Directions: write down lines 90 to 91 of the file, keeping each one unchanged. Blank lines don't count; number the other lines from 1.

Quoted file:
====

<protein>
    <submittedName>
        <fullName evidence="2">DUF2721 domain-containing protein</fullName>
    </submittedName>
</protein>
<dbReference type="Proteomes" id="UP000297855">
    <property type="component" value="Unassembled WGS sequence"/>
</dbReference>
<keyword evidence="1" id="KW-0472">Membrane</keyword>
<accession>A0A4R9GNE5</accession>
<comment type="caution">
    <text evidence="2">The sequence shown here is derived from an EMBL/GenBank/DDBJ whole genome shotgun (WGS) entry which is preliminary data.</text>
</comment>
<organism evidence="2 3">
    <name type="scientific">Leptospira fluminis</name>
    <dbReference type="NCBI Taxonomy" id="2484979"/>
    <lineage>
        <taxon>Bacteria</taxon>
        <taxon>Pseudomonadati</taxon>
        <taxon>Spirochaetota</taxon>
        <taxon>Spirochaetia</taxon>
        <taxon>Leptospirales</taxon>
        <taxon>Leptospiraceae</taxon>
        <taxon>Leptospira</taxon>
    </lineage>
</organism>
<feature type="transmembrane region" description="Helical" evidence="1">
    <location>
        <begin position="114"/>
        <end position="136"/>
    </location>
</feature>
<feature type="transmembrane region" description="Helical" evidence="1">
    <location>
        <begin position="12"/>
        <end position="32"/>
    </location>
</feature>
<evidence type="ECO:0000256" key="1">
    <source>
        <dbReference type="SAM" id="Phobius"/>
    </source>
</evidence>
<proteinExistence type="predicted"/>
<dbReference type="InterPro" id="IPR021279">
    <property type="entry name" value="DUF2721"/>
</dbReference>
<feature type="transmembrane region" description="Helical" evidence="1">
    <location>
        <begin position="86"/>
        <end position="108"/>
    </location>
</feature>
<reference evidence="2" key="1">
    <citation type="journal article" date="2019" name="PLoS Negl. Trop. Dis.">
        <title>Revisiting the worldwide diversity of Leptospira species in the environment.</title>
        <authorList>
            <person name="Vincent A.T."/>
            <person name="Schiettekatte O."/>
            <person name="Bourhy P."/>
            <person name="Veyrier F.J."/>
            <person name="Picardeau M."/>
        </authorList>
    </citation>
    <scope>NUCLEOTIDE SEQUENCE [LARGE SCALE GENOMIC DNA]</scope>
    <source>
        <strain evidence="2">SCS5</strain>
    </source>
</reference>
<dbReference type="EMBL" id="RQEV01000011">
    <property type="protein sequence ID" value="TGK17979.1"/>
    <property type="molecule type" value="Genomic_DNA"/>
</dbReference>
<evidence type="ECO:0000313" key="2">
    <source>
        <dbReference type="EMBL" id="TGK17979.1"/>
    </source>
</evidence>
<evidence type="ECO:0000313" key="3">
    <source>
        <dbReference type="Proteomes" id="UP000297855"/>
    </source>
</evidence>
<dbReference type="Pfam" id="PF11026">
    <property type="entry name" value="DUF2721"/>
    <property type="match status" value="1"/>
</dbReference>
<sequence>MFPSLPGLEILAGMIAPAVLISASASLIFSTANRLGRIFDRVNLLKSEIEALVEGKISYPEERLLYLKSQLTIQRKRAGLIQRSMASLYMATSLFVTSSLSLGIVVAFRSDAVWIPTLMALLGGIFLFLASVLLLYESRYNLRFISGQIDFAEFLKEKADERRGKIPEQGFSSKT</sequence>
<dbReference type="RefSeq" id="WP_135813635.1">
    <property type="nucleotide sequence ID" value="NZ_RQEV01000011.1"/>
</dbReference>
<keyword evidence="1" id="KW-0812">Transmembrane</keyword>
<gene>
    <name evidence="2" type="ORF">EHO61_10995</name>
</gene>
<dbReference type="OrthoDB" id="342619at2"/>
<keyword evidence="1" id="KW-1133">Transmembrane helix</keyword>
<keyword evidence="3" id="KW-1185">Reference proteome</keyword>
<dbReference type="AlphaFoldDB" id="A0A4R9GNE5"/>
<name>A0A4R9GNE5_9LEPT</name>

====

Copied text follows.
    <property type="nucleotide sequence ID" value="NZ_RQEV01000011.1"/>
</dbReference>